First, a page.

I wanted to name this post "I'm Baaaccckkk!" Perhaps I shouldn't point out that five months have passed since my last post. But I thought that title has been a bit overused, and it might insinuate that I will actually begin blogging again regularly. Not wanting to put too much pressure on myself I tweaked another popular saying and went with it for a title.
As I began writing, I realized that my last post was about running. And here I am getting my feet wet again in the blogosphere with another post about running. It sounds cool to say running inspires me, and in a way that's true. But running allows my brain to think clearly and process life like nothing else. I suppose that's why after a horrible first marathon experience I tempted fate and ran a second one - the 36th Marine Corps Marathon held in Washington, D.C. on October 30, 2011. I can't wait to tell you all about it! So, grab your coffee, put your feet up or whatever you find yourself doing to settle in for a longer than necessary read. Feel free to humor me, but I know I can be a bit wordy at times.
God must have known I would need help deciding to take on the challenge of another marathon while the bad memory of my first one was still so fresh. But honestly, I was borderline delirious when I agreed to it. On the evening of February 22, 2011 I had an accident while biking with my kids. I knew my collarbone was broken, and I had an appointment with my doctor the next afternoon. Somewhere between the accident and the appointment my husband asked me if I wanted to run the MCM with him. He pointed out it was eight whole months away, but oh, one more thing. I had to decide right then because it sells out super fast! Apparently, running 26.2 didn't seem so bad in the middle of exhaustion from no sleep the night before and wincing in pain with every movement I made from the waist up.
My dear husband has a way of making you think you can do anything, so after I mumbled, "sure, why not," I didn't think much about the marathon for a while. I took four weeks off from running after my biking accident. Then I began increasing my mileage slowly and enjoying the beauty of running in spring. I was feeling good and began to think - This is going to be my year! My IT band injury from December 2010 and the broken collar bone were behind me. It would be smooth sailing for a while, right?
Jump forward to June of 2011. After weeks of being unusually down, feeling fatigued and experiencing episodes of heart palpitations, I found myself deeply depressed and anxious. I was facing my greatest fear. That may sound trivial to some. But my blooming family tree has a history of severe depression, anxiety and other mental/mood disorders. It was the monster I was always running from in my deep subconscious. But I never thought it would catch me. After all, I was a confident, happy, healthy, type A, busy homeschooling mom of three, goal setting, achieving chic. Well, that's what I pretended to be. Once the depression and anxiety surfaced I was no longer in "control" and things began to unravel.
Depression is painful, and at one time I wouldn't have wanted to discuss it if I didn't think you would understand. But now that doesn't matter to me. Once I was in those deep waters I didn't want to run anymore. My husband would drag me out of bed making me promise to "just run two miles." "Come on Christy, just a few times around our neighborhood. Don't do it for you, do it for me." Ugh. All right, fine then. As if I didn't feel guilty enough already. Then I had these three dear friends (Jacci, Cindy & Nori) who had no problem expecting me to still meet them for runs. My best bud, Jacci, would even call me and tell me to put on some running clothes because she was on her way to my house. So, between Randy and my friends, I maintained at least some mileage each week during the darkest days. I thank God for them! I tear up every time I think about their precious gift to me.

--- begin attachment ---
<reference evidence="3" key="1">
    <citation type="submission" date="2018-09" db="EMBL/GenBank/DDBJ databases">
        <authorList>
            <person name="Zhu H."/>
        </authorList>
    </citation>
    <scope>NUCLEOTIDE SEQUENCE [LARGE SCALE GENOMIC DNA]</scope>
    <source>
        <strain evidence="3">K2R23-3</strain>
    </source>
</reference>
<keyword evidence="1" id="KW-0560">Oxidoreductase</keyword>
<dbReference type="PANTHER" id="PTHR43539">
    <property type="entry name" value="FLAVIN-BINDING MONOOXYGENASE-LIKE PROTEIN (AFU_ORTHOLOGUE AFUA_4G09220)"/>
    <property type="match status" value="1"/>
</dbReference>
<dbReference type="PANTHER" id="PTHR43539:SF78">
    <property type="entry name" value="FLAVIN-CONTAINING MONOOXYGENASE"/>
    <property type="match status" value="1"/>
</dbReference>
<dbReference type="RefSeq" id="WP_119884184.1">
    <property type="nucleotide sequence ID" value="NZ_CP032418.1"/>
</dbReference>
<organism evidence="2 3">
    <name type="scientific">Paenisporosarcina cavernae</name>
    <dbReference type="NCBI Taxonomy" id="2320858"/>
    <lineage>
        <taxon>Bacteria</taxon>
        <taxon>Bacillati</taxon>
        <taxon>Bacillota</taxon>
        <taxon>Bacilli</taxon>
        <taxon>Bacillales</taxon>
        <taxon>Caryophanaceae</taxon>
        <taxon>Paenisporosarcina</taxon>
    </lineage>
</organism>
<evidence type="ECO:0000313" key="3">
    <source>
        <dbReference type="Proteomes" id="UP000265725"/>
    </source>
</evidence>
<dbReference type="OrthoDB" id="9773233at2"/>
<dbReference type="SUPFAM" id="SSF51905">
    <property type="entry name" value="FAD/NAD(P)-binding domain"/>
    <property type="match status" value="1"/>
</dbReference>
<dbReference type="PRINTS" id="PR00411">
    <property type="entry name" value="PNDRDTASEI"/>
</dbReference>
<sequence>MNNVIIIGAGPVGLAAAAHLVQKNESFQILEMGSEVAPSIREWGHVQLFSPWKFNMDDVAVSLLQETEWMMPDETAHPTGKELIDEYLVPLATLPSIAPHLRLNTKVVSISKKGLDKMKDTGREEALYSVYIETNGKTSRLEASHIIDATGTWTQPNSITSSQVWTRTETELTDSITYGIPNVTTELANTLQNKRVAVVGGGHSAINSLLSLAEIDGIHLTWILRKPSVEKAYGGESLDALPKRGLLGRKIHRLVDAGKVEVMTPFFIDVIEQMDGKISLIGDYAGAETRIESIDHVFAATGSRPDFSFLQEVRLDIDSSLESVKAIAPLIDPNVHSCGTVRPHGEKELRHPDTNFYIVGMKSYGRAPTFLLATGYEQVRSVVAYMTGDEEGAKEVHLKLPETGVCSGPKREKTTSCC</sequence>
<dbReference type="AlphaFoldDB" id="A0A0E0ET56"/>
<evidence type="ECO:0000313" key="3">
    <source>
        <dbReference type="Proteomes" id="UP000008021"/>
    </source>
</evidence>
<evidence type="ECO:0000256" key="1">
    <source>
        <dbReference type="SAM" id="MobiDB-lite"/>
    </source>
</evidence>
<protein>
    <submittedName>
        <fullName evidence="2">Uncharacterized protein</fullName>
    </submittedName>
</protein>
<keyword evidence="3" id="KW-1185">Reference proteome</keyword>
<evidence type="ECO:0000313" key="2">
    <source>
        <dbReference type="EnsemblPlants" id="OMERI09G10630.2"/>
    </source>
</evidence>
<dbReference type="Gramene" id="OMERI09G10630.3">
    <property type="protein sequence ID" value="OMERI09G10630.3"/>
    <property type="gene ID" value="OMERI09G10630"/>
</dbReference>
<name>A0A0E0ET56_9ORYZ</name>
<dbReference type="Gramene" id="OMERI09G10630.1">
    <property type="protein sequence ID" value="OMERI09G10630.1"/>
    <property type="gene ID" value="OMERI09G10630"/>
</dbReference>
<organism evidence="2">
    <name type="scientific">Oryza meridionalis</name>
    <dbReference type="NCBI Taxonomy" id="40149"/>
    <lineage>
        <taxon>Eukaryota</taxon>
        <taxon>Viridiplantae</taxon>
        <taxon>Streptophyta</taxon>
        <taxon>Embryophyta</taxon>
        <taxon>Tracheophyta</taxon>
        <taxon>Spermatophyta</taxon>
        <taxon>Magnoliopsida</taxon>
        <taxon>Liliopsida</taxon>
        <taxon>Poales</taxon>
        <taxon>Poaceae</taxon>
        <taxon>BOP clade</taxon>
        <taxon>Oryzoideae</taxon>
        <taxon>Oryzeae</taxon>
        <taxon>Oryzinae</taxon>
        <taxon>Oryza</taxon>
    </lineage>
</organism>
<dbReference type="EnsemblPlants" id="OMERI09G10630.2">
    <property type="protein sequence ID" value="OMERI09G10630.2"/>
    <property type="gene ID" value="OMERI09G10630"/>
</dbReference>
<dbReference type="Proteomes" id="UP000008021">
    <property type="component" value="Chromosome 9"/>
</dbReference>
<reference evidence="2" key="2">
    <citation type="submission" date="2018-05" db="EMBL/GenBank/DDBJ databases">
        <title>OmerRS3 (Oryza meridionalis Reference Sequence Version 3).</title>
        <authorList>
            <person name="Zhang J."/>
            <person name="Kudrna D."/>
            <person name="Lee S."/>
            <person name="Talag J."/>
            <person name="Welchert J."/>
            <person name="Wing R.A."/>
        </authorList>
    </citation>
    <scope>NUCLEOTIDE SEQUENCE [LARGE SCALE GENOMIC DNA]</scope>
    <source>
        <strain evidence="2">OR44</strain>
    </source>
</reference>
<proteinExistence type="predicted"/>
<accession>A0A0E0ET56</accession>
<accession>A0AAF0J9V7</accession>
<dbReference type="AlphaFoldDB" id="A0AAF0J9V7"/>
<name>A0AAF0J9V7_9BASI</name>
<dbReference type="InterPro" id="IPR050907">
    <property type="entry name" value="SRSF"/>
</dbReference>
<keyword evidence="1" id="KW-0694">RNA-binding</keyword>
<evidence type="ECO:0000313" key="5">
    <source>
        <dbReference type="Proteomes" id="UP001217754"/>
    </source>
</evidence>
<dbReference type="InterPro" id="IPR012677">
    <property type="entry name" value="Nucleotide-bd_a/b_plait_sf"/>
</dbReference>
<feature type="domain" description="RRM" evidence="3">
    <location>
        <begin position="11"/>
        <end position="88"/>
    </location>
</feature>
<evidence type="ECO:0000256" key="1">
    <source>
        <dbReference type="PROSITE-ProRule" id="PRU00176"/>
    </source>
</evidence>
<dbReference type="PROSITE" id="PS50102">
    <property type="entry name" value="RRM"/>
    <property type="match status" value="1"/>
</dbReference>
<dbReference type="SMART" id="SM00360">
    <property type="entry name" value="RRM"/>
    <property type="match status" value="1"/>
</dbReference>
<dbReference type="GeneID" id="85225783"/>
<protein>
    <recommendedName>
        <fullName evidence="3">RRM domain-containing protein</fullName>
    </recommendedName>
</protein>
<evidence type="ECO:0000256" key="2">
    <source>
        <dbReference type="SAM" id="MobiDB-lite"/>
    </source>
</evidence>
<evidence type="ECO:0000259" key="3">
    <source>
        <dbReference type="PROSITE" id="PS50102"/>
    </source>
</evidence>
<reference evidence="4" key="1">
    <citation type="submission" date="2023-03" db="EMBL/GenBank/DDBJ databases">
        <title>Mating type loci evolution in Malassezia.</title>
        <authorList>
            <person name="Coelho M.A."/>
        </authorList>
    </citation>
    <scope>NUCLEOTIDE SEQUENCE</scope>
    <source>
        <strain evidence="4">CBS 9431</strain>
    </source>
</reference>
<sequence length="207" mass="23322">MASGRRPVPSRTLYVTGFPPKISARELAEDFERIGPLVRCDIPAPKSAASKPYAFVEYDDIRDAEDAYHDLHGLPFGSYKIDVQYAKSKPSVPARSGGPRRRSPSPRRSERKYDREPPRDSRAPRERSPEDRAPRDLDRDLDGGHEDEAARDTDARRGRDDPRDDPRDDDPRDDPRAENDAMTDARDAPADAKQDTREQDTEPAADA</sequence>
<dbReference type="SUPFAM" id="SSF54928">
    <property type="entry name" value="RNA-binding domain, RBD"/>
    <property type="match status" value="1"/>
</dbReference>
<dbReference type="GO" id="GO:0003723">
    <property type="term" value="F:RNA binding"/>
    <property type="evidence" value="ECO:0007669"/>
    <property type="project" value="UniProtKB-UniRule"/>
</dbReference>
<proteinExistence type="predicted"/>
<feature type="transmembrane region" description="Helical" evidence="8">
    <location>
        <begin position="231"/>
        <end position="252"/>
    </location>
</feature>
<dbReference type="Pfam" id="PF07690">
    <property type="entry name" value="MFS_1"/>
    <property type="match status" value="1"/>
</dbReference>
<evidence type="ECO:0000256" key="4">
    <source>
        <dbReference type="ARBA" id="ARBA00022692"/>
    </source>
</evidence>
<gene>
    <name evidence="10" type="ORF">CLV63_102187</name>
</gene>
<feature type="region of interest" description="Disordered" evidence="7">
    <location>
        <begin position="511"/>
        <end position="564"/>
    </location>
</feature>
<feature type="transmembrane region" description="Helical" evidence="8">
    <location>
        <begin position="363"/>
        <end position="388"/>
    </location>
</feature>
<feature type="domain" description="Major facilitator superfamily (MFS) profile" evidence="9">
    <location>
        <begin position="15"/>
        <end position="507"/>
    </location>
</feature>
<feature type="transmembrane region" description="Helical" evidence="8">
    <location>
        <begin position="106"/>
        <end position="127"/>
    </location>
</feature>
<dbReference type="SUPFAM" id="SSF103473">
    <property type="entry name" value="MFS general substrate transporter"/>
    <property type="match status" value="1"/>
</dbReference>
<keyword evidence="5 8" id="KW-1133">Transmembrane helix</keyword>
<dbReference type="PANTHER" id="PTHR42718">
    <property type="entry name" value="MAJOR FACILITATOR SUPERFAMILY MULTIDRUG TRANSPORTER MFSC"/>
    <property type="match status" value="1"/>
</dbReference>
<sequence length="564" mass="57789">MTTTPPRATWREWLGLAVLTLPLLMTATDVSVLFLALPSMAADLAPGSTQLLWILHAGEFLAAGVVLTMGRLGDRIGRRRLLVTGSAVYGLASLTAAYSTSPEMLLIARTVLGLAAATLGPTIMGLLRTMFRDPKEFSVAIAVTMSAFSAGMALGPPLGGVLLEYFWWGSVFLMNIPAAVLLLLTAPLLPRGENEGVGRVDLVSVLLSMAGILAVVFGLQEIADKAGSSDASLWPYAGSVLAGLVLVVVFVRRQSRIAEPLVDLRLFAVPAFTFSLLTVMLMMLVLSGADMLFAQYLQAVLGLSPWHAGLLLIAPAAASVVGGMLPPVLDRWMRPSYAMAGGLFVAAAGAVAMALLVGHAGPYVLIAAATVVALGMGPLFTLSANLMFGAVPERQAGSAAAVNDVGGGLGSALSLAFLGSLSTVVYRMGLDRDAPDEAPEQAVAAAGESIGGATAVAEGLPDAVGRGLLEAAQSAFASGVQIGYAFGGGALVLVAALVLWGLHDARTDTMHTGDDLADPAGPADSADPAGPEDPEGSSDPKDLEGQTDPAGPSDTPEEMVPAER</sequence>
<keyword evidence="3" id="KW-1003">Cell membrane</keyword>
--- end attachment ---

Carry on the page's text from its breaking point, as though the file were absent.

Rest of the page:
My summer is somewhat of a blur due to countless doctor appointments and taxiing my kids to their various activities. I faced many mornings looking forward to getting back in bed that night, but I continued to run. I was conflicted about beginning a marathon training plan because I wasn't sure I should voluntarily take on that stress. But at exactly 16 weeks before the MCM I began a plan. I promised myself that I would take things day by day and not look too far ahead. Amazingly, I was able to actually do that!
The summer was HOT and HUMID. My running buds met me many mornings before sunrise to get miles in during the coolest part of the day. And for the first time, during my long runs I followed Jeff Galloway's method of using run/walk intervals. (Surprisingly, this made my long run pace faster!) The first 10 weeks of my training went really well. Then one morning in September I hopped out of bed and felt a crazy pain in my right heel as soon as my foot hit the floor. My first thought was "No. No, no, no. I can not have an injury! Not now." I immediately called and got an appointment with a great group of Orthopedic docs in our area. Diagnosis: Achilles Tendinitis (mine was where the tendon inserts in to the heel bone - ouch!)
Looking back on this marathon journey I can not help but be in awe of the people that supported me. My ortho doc and Physical Therapist were amazing, and they seemed just as committed to me completing my marathon as I was. And for the last six weeks leading up to the race I went in for PT two or three times a week. Both parents training for a marathon at the same time can be crazy, but add in my appointments and stretching/icing multiple times a day and it got down right hectic for our family. Somehow we made it, and I am so proud of my three kids. They were supportive little troopers! When I first started training my three year old would say, "You yun, mommy?" It was absolutely adorable. By the time the marathon rolled around he no longer said "yun" but could clearly pronounce "run." Sniff. Sniff. (I can't wait to hear my kids' version of their parents' marathon days when they get older.) They looked forward to staying with family and friends while we were away. And as the race drew closer I began feeling quite excited too!